Wednesday, August 15 2018

VietNamNews

Thousands of imported scrap containers stuck at major ports: environment ministry

Update: July, 19/2018 - 09:00
Plastic waste washed up on the shore of Phan Thiết City, Bình Thuận Province. — VNA/VNS Photo Nguyễn Thanh
Viet Nam News

HÀ NỘI — The Ministry of Environment and Natural Resources (MoNRE) is struggling to handle nearly 6,000 of scrap containers held up at major sea ports around the country, which not only pose environmental concerns but also hinder the port’s activities.

The influx of waste took place as China, the world’s largest importer of recyclable waste, stopped accepting imports of 24 types of foreign waste starting in 2018, forcing many countries – including major economies such as the US, EU, Japan and Canada – to switch to new destinations such as Thailand and Việt Nam, Hoàng Văn Thức, deputy head of the Việt Nam Environment Administration, said at a press conference by MoNRE on Tuesday.

According to Thức, a working group from the ministry inspected two key ports in HCM City and Hải Phòng from June 25 to 29.

The Tân Cảng Sài Gòn port, at the moment of inspection, was holding 4,480 containers of scrap – the highest amount of waste held among all southern ports, with nearly half (2,100 containers) present for over 90 days. Twenty per cent of the containers held waste paper, while the remaining 80 per cent were full of plastic waste and other scrap material.

Ports in the north-eastern city of Hải Phòng are holding some 1,200 containers, with the majority being overdue for more than 90 days.

The environment administration said that within the month, the ports will need to take stock and see how many of these stagnant containers are ‘abandoned’ (or unclaimed for more than 90 days). The abandoned containers will then be auctioned among waste treatment companies, if the waste is on the list of legal imports. Otherwise, the waste will have to be re-exported or disposed of – a costly task.  

According to Thức, the amount of waste arriving in Việt Nam increased two-fold compared to 2016, with most of the waste being plastic, paper and granulated slag.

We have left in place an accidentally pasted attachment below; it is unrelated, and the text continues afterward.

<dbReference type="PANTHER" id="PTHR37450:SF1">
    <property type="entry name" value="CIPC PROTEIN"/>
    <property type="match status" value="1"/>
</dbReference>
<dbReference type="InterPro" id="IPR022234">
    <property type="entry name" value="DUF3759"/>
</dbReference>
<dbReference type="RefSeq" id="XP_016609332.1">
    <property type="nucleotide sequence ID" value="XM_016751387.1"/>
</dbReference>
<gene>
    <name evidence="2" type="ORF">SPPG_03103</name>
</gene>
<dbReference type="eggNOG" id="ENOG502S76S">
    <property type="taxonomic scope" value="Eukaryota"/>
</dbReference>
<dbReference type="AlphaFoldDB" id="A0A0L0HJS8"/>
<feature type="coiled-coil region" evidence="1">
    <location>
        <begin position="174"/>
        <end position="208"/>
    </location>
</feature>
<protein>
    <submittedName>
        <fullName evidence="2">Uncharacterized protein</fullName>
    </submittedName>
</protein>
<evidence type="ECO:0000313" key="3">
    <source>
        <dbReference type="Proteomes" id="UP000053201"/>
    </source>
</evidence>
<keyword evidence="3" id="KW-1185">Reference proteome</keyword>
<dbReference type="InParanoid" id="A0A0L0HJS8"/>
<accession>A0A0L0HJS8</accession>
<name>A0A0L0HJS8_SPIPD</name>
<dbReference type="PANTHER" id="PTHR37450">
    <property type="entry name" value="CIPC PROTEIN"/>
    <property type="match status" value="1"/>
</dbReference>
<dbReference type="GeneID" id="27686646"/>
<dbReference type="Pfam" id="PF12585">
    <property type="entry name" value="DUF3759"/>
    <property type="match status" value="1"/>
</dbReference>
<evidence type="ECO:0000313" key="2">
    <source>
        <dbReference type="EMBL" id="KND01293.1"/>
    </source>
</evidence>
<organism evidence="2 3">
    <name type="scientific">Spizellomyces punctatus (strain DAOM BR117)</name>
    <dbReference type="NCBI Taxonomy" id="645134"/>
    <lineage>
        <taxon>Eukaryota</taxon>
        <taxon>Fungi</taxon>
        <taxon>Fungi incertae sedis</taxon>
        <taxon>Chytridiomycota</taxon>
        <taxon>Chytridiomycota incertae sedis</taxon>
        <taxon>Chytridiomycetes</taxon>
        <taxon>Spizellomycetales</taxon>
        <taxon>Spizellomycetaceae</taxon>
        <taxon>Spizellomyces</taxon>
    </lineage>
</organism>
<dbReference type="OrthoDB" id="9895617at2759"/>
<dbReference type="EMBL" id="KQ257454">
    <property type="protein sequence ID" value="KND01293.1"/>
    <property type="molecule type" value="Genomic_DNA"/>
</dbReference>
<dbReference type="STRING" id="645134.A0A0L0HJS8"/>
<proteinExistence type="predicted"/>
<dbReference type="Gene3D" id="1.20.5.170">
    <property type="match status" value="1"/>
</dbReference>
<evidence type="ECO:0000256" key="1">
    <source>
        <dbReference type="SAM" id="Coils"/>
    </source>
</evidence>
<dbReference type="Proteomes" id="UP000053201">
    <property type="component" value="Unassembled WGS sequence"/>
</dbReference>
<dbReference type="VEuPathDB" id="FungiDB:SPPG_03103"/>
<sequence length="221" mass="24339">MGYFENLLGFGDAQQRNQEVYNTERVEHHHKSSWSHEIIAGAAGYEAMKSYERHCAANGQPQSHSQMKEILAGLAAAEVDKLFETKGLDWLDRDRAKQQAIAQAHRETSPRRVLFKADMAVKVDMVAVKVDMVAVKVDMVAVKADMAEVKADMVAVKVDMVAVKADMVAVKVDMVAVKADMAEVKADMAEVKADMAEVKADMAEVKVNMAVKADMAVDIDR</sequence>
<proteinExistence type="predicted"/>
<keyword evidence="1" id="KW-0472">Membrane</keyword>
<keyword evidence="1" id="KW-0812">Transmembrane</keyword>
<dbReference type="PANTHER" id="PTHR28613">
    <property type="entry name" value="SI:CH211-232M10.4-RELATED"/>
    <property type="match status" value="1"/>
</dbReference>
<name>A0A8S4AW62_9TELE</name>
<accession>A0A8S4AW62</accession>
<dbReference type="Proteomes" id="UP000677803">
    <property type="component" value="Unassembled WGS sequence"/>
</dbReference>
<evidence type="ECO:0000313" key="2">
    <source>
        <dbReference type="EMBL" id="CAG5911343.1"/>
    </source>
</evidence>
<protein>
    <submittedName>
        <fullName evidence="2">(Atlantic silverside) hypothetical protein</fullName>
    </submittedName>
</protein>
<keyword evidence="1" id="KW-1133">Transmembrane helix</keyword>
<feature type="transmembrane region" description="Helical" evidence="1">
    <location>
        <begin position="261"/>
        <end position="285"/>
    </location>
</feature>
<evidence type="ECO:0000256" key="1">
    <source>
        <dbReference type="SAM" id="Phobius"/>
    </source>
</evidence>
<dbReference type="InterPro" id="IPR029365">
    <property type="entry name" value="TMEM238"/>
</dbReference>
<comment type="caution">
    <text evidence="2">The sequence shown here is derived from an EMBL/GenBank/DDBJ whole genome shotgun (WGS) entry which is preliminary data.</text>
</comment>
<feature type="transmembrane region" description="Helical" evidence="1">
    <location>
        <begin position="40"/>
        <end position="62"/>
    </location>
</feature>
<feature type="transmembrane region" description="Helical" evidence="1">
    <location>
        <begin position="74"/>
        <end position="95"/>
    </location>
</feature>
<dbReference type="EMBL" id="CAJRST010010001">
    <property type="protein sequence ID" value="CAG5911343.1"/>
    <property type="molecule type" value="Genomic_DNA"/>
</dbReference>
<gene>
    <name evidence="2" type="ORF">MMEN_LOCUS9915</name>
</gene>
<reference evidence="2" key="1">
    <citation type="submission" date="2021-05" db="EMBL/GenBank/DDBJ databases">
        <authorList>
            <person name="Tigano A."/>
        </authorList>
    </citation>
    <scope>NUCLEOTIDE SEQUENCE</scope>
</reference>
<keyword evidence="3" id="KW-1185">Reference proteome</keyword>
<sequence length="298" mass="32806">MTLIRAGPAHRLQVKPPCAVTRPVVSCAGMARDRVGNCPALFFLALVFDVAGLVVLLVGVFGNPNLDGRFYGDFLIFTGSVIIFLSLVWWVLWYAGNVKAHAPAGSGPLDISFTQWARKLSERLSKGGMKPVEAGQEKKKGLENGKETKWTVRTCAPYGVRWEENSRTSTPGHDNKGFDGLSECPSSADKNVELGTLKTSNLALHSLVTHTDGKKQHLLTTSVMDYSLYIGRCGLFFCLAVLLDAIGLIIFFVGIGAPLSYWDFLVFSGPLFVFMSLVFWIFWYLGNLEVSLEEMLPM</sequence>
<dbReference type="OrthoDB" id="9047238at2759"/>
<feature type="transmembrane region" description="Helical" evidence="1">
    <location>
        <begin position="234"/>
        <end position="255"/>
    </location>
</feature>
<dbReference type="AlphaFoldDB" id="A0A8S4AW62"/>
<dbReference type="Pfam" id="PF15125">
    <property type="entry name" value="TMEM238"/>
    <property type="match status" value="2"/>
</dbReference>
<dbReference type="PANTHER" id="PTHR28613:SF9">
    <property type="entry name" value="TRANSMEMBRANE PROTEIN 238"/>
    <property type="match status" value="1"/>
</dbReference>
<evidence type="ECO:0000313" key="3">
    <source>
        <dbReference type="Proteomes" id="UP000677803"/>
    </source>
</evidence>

In the first five months of 2018, imports of plastic waste were double that of 2017, coinciding with intensified global campaigns against plastic pollution, while according to reports, Việt Nam ranks fourth in the list of countries discharging the most plastic debris into the ocean.

The environment authorities also discovered several cases where import companies were deliberately importing illegal waste under a false name, with fake licences and incorrect addresses, to earn quick profit while leaving their trash stuck at shipping terminals.

Environment authorities said Việt Nam currently does not have a mechanism to monitor and stop the waste from entering the country in the first place. Only when the containers of scrap have already arrived at the ports and declaration has started, are authorities able to inspect the actual contents of the containers.

The environment ministry and concerned agencies have started working to review existing regulations on scrap imports, including revisions to the list of allowed scrap materials which are now deemed an environmental risk or domestic output of that waste has met demands, as well as heavier penalties for illegal scrap importers.

“We must prioritise research and development of modern technologies that are environmentally-friendly, lessen the import of waste from abroad while increasing recycling and reuse of waste produced in the country,” Lê Công Thành, deputy environment minister said.

The issue of excessive sand mining along the rivers and administrative reforms within the ministry also received heavy attention at the press conference. — VNS

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